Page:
3. Once our office makes an announcement that it's time for parents to say good bye (they are very nice/respectful in their approach to this of course) I tell the kids to give one last hug and kiss and we will get busy having fun! I've been very fortunate over the last few years and have had very few "criers." Warning....if you are new....expect criers or upset kiddos some mornings during the first few weeks of school. Once the newness wears off they begin to miss home again sometimes. This took me by surprise the first few years. I figured after the first couple of days that they would be all adjusted...I was soooo wrong.
4. Once the parents are gone we settle in for our first morning meeting. Of course the rules are introduced and then I go over a VISUAL schedule. They just want to know when they are going to get to PLAY of course! When they look at this schedule it gives them a visual for seeing when they will not only get to play outside but also in the room for our traditional center time. I put a huge star on our center time schedule card so they know when they will FINALLY be able to use some of the fun stuff in the room. As we complete things on the schedule I flip the cards over. They love counting how many cards we have left until center time and time to go home.
5. Speaking of centers.....keep it simple and introduce the traditional centers first. I like to take my time introducing my literacy / Daily 5 centers and math centers. I don't want to rush this process and feel they need time before starting these important activities. During the first few days I introduce whole group activities during our Daily 5 and math center times. We all practice "read to self" or "word work" before we begin rotations with either of these center times. I usually open up the majority of my traditional centers on the first day. I have helpers take down the "stop signs" in these centers. They get so excited about this! I do put them up again after center time and we discuss that we only go to these areas of the room during this special time of the day. This helps the next morning when some do "forget."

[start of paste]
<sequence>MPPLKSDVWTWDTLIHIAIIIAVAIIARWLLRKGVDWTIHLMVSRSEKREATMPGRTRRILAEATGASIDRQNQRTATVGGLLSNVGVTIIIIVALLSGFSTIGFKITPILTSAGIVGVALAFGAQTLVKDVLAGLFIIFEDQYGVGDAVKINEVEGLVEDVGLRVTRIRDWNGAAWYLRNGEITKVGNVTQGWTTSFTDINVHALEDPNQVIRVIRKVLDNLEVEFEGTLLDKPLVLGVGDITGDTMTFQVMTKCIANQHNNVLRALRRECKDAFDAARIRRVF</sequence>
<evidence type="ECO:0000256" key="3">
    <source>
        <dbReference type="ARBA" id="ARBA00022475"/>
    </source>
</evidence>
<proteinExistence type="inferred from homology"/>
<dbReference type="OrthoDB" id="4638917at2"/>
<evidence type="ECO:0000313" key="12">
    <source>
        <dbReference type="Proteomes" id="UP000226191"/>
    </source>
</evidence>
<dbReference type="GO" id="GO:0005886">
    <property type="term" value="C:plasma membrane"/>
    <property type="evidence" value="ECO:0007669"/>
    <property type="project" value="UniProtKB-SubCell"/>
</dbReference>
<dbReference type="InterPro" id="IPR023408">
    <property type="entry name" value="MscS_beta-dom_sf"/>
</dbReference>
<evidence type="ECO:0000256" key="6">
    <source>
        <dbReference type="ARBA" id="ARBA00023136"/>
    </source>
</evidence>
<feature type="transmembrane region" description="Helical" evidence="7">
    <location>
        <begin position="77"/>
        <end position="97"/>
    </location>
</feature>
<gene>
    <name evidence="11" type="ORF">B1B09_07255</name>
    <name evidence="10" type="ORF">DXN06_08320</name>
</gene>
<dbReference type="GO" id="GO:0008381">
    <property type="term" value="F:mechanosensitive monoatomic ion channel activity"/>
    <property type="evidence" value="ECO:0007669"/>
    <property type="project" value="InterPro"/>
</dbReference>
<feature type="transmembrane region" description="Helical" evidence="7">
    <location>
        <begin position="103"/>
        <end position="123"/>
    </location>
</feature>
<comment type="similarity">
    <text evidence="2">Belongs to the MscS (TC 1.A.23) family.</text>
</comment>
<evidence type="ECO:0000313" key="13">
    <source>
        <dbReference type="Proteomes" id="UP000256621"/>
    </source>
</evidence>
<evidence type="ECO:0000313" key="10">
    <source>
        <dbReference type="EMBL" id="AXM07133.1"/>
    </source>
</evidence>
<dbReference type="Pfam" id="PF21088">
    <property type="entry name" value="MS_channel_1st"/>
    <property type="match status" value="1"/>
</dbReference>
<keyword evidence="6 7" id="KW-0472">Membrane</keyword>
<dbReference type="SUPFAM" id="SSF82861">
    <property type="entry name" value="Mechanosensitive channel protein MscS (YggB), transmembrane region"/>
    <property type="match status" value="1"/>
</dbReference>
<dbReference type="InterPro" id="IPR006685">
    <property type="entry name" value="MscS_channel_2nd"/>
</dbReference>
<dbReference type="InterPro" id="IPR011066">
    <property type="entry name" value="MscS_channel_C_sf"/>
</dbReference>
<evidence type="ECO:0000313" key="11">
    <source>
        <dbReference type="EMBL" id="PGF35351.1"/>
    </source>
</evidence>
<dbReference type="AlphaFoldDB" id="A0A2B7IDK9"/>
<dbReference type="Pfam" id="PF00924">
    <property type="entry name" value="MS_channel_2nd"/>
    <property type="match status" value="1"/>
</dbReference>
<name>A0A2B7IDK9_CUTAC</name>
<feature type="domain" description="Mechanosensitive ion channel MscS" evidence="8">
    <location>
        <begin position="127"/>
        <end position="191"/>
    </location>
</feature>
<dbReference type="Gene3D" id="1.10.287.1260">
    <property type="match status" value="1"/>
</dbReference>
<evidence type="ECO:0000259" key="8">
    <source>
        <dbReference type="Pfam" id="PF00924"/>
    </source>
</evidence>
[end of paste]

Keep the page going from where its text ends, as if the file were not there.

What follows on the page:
6. Over plan........it's better to have too much planned than not enough.
7. Keep in mind you may not get to all of those amazing plans that you wrote. =) Frustrating...but true.
8. Transitions (bathroom/going to specials) takes FOREVER at the beginning of the year. Our bathroom breaks can be over twenty minutes sometimes. Ugh.
9. If you have a full day program you may want to let your kids practice holding a lunch tray with play food in the room first. Our school has a little video that shows kids going through the lunch line and finding their seat in our cafeteria. After we watch this I have them practice in the room before we actually head to the cafe. HUGE, HUGE improvement over the days when I would just march down to the cafeteria with my class on the first day.
Saves a lot of tears....mine, not theirs!
10. One last tip...I always have the kids draw a self portrait of themselves on the first day and write their name. This gives me some insight into how detailed their work is and of course if they can write their name or not. I usually have them do another self portrait each month and these go into their portfolios.
Whew....you made it! Thanks for reading until the end of this l-o-n-g post! I hope that everyone has a great "First Day" regardless if you've taught twenty five years or if this is your first Kindergarten classroom. Kindergarten is amazing and I am so looking forward to working with my next class! Best wishes to a new year!